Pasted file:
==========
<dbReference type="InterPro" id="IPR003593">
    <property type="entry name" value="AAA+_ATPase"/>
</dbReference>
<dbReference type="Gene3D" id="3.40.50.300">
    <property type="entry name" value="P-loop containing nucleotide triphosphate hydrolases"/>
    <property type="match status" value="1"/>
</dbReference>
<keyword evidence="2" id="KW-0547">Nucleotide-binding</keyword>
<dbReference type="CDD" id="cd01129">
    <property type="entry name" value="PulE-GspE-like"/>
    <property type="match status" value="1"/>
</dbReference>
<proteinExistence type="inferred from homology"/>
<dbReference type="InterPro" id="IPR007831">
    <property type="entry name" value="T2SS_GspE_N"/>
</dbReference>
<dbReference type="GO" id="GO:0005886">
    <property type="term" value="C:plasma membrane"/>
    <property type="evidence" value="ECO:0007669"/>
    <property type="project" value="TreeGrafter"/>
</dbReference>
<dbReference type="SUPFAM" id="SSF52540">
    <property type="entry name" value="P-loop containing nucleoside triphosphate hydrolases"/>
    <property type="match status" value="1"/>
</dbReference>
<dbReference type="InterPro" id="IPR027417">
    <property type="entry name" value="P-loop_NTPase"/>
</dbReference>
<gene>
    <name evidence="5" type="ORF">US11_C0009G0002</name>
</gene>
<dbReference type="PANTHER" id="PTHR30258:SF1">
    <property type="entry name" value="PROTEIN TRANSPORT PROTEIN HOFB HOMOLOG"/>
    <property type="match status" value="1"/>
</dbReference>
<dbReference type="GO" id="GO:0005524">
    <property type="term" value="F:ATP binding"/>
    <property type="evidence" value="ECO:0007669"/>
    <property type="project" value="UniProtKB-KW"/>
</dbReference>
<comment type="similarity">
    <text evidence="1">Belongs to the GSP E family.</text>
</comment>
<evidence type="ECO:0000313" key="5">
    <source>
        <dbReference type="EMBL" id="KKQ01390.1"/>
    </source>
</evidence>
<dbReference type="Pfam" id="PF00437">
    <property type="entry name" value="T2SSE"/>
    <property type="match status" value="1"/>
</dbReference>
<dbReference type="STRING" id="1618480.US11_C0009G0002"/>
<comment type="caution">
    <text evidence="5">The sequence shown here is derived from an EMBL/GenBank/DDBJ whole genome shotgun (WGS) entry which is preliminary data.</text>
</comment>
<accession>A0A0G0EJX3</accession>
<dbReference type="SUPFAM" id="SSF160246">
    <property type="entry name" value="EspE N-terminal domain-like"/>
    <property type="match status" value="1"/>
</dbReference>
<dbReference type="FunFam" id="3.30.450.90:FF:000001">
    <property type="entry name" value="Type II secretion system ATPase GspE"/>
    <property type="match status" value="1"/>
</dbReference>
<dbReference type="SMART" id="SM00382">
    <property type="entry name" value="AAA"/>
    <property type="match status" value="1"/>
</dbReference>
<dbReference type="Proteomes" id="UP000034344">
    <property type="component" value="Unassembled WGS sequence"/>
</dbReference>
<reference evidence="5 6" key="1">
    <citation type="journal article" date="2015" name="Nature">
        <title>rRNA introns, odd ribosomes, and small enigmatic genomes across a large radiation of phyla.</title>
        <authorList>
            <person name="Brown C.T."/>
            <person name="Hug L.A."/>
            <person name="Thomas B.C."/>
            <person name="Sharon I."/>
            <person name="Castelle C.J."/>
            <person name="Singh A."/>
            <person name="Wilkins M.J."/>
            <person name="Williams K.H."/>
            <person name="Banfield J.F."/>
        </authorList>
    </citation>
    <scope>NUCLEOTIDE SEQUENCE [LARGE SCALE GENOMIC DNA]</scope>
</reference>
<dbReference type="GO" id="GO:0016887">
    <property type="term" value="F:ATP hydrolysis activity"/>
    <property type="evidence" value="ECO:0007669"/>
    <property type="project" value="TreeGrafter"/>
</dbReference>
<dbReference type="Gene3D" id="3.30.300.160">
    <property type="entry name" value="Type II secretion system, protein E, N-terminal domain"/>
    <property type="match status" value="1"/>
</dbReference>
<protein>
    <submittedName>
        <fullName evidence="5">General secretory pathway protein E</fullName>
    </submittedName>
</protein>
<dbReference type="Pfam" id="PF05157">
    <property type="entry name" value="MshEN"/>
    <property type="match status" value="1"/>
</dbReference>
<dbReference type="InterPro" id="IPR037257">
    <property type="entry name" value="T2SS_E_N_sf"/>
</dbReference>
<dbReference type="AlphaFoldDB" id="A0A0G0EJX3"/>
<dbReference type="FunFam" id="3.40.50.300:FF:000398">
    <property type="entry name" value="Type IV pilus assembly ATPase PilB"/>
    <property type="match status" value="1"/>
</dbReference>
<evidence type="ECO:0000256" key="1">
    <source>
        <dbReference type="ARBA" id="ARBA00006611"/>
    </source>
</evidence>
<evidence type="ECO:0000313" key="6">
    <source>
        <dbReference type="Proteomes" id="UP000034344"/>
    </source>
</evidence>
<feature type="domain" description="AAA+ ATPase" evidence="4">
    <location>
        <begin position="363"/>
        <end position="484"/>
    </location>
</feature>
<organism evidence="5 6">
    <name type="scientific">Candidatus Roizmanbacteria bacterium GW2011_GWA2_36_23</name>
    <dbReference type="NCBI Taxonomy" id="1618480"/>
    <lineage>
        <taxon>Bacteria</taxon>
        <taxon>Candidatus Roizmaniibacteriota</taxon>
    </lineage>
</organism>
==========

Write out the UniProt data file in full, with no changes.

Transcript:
<dbReference type="InterPro" id="IPR003593">
    <property type="entry name" value="AAA+_ATPase"/>
</dbReference>
<dbReference type="Gene3D" id="3.40.50.300">
    <property type="entry name" value="P-loop containing nucleotide triphosphate hydrolases"/>
    <property type="match status" value="1"/>
</dbReference>
<keyword evidence="2" id="KW-0547">Nucleotide-binding</keyword>
<dbReference type="CDD" id="cd01129">
    <property type="entry name" value="PulE-GspE-like"/>
    <property type="match status" value="1"/>
</dbReference>
<proteinExistence type="inferred from homology"/>
<dbReference type="InterPro" id="IPR007831">
    <property type="entry name" value="T2SS_GspE_N"/>
</dbReference>
<dbReference type="GO" id="GO:0005886">
    <property type="term" value="C:plasma membrane"/>
    <property type="evidence" value="ECO:0007669"/>
    <property type="project" value="TreeGrafter"/>
</dbReference>
<dbReference type="SUPFAM" id="SSF52540">
    <property type="entry name" value="P-loop containing nucleoside triphosphate hydrolases"/>
    <property type="match status" value="1"/>
</dbReference>
<dbReference type="InterPro" id="IPR027417">
    <property type="entry name" value="P-loop_NTPase"/>
</dbReference>
<gene>
    <name evidence="5" type="ORF">US11_C0009G0002</name>
</gene>
<dbReference type="PANTHER" id="PTHR30258:SF1">
    <property type="entry name" value="PROTEIN TRANSPORT PROTEIN HOFB HOMOLOG"/>
    <property type="match status" value="1"/>
</dbReference>
<dbReference type="GO" id="GO:0005524">
    <property type="term" value="F:ATP binding"/>
    <property type="evidence" value="ECO:0007669"/>
    <property type="project" value="UniProtKB-KW"/>
</dbReference>
<comment type="similarity">
    <text evidence="1">Belongs to the GSP E family.</text>
</comment>
<evidence type="ECO:0000313" key="5">
    <source>
        <dbReference type="EMBL" id="KKQ01390.1"/>
    </source>
</evidence>
<dbReference type="Pfam" id="PF00437">
    <property type="entry name" value="T2SSE"/>
    <property type="match status" value="1"/>
</dbReference>
<dbReference type="STRING" id="1618480.US11_C0009G0002"/>
<comment type="caution">
    <text evidence="5">The sequence shown here is derived from an EMBL/GenBank/DDBJ whole genome shotgun (WGS) entry which is preliminary data.</text>
</comment>
<accession>A0A0G0EJX3</accession>
<dbReference type="SUPFAM" id="SSF160246">
    <property type="entry name" value="EspE N-terminal domain-like"/>
    <property type="match status" value="1"/>
</dbReference>
<dbReference type="FunFam" id="3.30.450.90:FF:000001">
    <property type="entry name" value="Type II secretion system ATPase GspE"/>
    <property type="match status" value="1"/>
</dbReference>
<dbReference type="SMART" id="SM00382">
    <property type="entry name" value="AAA"/>
    <property type="match status" value="1"/>
</dbReference>
<dbReference type="Proteomes" id="UP000034344">
    <property type="component" value="Unassembled WGS sequence"/>
</dbReference>
<reference evidence="5 6" key="1">
    <citation type="journal article" date="2015" name="Nature">
        <title>rRNA introns, odd ribosomes, and small enigmatic genomes across a large radiation of phyla.</title>
        <authorList>
            <person name="Brown C.T."/>
            <person name="Hug L.A."/>
            <person name="Thomas B.C."/>
            <person name="Sharon I."/>
            <person name="Castelle C.J."/>
            <person name="Singh A."/>
            <person name="Wilkins M.J."/>
            <person name="Williams K.H."/>
            <person name="Banfield J.F."/>
        </authorList>
    </citation>
    <scope>NUCLEOTIDE SEQUENCE [LARGE SCALE GENOMIC DNA]</scope>
</reference>
<dbReference type="GO" id="GO:0016887">
    <property type="term" value="F:ATP hydrolysis activity"/>
    <property type="evidence" value="ECO:0007669"/>
    <property type="project" value="TreeGrafter"/>
</dbReference>
<dbReference type="Gene3D" id="3.30.300.160">
    <property type="entry name" value="Type II secretion system, protein E, N-terminal domain"/>
    <property type="match status" value="1"/>
</dbReference>
<protein>
    <submittedName>
        <fullName evidence="5">General secretory pathway protein E</fullName>
    </submittedName>
</protein>
<dbReference type="Pfam" id="PF05157">
    <property type="entry name" value="MshEN"/>
    <property type="match status" value="1"/>
</dbReference>
<dbReference type="InterPro" id="IPR037257">
    <property type="entry name" value="T2SS_E_N_sf"/>
</dbReference>
<dbReference type="AlphaFoldDB" id="A0A0G0EJX3"/>
<dbReference type="FunFam" id="3.40.50.300:FF:000398">
    <property type="entry name" value="Type IV pilus assembly ATPase PilB"/>
    <property type="match status" value="1"/>
</dbReference>
<evidence type="ECO:0000256" key="1">
    <source>
        <dbReference type="ARBA" id="ARBA00006611"/>
    </source>
</evidence>
<evidence type="ECO:0000313" key="6">
    <source>
        <dbReference type="Proteomes" id="UP000034344"/>
    </source>
</evidence>
<feature type="domain" description="AAA+ ATPase" evidence="4">
    <location>
        <begin position="363"/>
        <end position="484"/>
    </location>
</feature>
<organism evidence="5 6">
    <name type="scientific">Candidatus Roizmanbacteria bacterium GW2011_GWA2_36_23</name>
    <dbReference type="NCBI Taxonomy" id="1618480"/>
    <lineage>
        <taxon>Bacteria</taxon>
        <taxon>Candidatus Roizmaniibacteriota</taxon>
    </lineage>
</organism>